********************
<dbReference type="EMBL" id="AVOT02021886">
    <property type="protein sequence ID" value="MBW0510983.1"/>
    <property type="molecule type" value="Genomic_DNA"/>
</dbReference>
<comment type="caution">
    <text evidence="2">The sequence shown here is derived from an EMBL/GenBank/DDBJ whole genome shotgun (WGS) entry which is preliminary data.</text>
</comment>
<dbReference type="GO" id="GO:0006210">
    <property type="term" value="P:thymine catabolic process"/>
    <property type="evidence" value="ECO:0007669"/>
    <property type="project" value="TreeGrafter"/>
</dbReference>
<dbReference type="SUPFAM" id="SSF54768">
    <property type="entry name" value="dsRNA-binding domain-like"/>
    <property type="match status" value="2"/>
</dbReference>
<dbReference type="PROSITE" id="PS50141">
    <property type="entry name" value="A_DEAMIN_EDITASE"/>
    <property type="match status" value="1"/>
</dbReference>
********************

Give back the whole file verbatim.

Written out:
<dbReference type="EMBL" id="AVOT02021886">
    <property type="protein sequence ID" value="MBW0510983.1"/>
    <property type="molecule type" value="Genomic_DNA"/>
</dbReference>
<comment type="caution">
    <text evidence="2">The sequence shown here is derived from an EMBL/GenBank/DDBJ whole genome shotgun (WGS) entry which is preliminary data.</text>
</comment>
<dbReference type="GO" id="GO:0006210">
    <property type="term" value="P:thymine catabolic process"/>
    <property type="evidence" value="ECO:0007669"/>
    <property type="project" value="TreeGrafter"/>
</dbReference>
<dbReference type="SUPFAM" id="SSF54768">
    <property type="entry name" value="dsRNA-binding domain-like"/>
    <property type="match status" value="2"/>
</dbReference>
<dbReference type="PROSITE" id="PS50141">
    <property type="entry name" value="A_DEAMIN_EDITASE"/>
    <property type="match status" value="1"/>
</dbReference>